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The man bun finds an audience

Chris Hemsworth wears the mun well. Andrew H. Walker/Getty Images/Getty

When local hair magnate Mario Russo told me that the coiffure informally known as “the mun” — or man bun — had crossed the Hudson River, snaked its way through Connecticut, and settled in Boston, I refused to believe him.

If hairstyles could fall under the category of invasive species, the mun certainly would fit the definition. Would the men of Boston really gather up their locks like a harried ballerina and pin it to the back of their heads? This, according to reports, was the case in the Williamsburg section of Brooklyn last year. But we all know Williamsburg is a fantasy land filled with ironic applique vests and artisanal yogurt pops made from goat’s milk and sage.


But a trip to Manhattan and Brooklyn last week confirmed my fears. The mun had spread from a few early adopters to a wide swath of the city. This eyesore seemed to be moving through New York faster than the zombies in “World War Z.”

And like those zombies, the mun has traveled to other cities. Yes people, it’s in Boston, and Brad Pitt won’t save you. (He once fell victim to the mun, too.) Even worse, I ran into a friend wearing a mun. “Just for the summer,” he said apologetically.

I should have listened to Russo.

It was inevitable that the mun would find a supportive audience here. When it first emerged among celebrities, it (unfortunately) became a trend. Tumblr pages were born, devoted to hunky fellows wearing their hair in a mun. Naturally Chris Hemsworth, Bradley Cooper, Orlando Bloom, and David Beckham are going to look stunning in a mun. They’ve all worn them in a jaunty fashion in paparazzi snaps and at formal events. But these gentleman could get their hair gnawed off by a rabid beaver and they’d still look sensational.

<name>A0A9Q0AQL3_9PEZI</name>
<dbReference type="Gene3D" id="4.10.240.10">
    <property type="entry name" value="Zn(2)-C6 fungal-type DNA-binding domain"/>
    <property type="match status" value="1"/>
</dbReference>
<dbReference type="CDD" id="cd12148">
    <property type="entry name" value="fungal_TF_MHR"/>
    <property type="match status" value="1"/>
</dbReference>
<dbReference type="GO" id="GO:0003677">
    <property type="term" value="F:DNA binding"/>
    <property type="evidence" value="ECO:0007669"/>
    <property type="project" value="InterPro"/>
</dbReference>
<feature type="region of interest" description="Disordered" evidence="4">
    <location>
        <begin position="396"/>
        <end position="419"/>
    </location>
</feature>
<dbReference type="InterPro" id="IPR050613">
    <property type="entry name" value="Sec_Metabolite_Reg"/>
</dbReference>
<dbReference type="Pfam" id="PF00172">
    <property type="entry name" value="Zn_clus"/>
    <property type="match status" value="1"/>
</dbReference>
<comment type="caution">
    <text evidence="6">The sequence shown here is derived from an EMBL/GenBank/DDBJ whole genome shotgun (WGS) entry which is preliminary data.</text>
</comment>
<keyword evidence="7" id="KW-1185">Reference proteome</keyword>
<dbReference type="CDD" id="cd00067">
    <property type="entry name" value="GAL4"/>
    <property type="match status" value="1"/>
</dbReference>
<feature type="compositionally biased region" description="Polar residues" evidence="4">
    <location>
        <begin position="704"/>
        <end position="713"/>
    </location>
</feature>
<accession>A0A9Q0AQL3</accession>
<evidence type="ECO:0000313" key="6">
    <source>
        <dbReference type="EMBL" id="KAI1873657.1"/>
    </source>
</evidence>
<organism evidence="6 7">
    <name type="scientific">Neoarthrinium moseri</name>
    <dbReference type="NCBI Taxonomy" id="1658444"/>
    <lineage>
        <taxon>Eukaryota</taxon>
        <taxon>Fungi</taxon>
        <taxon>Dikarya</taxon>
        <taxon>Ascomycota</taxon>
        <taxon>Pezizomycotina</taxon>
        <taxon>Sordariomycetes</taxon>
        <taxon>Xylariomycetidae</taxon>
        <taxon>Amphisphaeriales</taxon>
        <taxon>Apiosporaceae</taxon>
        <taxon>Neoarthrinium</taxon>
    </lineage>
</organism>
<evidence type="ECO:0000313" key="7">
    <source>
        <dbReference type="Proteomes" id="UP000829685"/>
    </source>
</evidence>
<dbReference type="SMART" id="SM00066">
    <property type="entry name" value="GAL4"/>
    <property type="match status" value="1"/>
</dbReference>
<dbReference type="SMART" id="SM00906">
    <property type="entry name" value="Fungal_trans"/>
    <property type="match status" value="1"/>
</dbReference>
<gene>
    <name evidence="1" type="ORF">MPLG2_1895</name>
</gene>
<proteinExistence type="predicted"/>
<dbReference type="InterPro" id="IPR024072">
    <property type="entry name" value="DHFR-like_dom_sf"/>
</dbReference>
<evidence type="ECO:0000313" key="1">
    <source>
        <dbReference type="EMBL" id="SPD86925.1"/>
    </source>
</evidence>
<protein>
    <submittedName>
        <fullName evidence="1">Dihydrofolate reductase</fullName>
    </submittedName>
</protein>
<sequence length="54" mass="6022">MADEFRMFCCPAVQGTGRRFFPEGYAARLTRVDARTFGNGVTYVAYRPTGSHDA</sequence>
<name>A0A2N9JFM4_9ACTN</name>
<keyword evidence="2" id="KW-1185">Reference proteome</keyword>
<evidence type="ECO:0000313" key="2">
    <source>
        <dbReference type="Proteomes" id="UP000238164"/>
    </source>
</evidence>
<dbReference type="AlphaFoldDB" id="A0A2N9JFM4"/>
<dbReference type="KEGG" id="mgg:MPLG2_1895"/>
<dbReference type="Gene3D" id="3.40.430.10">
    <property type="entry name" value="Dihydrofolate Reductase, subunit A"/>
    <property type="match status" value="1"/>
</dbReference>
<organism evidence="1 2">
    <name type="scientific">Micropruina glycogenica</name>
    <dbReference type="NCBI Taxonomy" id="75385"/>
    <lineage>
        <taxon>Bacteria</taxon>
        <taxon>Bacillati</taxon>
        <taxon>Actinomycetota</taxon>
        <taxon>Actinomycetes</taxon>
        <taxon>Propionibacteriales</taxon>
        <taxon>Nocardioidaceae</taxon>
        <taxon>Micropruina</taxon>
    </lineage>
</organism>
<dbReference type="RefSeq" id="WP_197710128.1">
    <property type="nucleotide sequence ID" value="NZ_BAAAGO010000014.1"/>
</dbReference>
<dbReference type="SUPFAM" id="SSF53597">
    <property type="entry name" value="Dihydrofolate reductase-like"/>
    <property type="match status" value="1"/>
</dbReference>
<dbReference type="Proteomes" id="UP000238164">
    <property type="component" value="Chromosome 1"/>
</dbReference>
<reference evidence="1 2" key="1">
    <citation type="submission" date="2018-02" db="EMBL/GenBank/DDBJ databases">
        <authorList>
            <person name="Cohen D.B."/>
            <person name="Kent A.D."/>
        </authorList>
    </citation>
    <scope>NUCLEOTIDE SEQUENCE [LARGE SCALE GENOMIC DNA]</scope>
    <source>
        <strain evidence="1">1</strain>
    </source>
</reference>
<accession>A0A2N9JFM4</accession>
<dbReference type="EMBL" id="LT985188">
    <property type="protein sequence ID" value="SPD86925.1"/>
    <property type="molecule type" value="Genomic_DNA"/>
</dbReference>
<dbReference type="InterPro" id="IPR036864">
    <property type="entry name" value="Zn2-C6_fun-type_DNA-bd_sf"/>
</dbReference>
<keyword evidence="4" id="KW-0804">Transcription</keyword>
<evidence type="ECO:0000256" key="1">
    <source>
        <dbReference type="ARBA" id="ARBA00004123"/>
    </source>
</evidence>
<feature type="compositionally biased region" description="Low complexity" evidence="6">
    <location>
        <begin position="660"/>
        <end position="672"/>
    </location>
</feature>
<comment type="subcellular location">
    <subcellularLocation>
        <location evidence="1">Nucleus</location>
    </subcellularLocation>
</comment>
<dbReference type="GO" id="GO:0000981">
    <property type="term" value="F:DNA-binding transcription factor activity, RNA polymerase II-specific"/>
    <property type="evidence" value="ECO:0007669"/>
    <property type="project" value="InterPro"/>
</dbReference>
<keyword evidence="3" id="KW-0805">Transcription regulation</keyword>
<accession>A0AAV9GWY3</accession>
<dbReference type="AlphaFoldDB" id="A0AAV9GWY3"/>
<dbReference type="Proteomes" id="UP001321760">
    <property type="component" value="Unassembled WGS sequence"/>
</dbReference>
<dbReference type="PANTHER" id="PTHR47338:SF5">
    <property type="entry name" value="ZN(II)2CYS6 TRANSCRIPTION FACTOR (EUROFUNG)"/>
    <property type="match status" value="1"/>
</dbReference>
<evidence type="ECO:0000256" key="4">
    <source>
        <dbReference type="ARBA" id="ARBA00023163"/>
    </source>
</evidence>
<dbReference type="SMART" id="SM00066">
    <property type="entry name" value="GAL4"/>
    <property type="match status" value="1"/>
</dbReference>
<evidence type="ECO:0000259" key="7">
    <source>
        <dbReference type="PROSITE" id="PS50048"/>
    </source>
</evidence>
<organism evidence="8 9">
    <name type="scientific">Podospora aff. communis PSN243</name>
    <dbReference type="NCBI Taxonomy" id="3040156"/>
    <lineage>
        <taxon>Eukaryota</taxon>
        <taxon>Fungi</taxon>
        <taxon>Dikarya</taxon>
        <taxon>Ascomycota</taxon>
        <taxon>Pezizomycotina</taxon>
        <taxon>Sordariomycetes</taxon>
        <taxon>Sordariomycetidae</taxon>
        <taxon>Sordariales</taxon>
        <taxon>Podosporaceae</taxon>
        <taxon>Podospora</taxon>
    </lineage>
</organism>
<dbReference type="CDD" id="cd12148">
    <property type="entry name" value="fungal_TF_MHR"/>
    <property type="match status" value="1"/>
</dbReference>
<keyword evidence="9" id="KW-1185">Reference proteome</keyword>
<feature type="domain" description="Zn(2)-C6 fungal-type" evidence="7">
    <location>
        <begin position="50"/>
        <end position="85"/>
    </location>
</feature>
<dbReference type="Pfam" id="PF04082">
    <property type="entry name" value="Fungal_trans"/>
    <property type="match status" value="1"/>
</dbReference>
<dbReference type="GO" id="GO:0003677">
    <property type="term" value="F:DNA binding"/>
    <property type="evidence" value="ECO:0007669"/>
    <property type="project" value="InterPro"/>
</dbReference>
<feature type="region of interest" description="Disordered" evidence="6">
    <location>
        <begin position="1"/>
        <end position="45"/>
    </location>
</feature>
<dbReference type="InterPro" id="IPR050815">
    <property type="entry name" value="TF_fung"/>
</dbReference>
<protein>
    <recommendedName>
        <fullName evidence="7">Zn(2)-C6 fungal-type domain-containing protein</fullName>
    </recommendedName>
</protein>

“These guys exude masculinity,” Russo said. “The rest of us mortals have to pay a little more attention to what we pull off.”

There are dangers of a widespread mun trend. An army of ponytail-wearing men could decide that pulling their hair up into a bun will help them resemble Zac Efron or Adrian Grenier. In reality, they would likely look like sloppy mun fan and Chicago Bulls center Joakim Noah or worse: John Belushi’s katana-wielding “Samurai Delicatessen” character from 1late 1970s “Saturday Night Live.”

My thought on the style is that unless you’re currently under contract as a Ford model, you should sidestep the mun, but Russo is not so harsh.

“If someone is going to do it, they should pay attention to the whole thing, not just the bun,” he said. “Make sure the hair is well-groomed and that you’re dressed well. I don’t think this is the kind of hair that works with sweats.”

I salute the select few who can successfully wear a mun and don’t make their living as a sumo wrestler, but I’m also encouraged by Russo’s prediction of the mun’s fate.

“How long will this be around for? When you start seeing it hitting the streets of Boston, it’s probably halfway through its life cycle,” Russo said. “I’d say by year’s end it will be finished. As soon as Brad Pitt and Gavin Rossdale decide to cut their hair off, it will be gone . . . at least for a few years.”


Christopher Muther can be reached at muther@globe.com. Follow him on Twitter @Chris_Muther.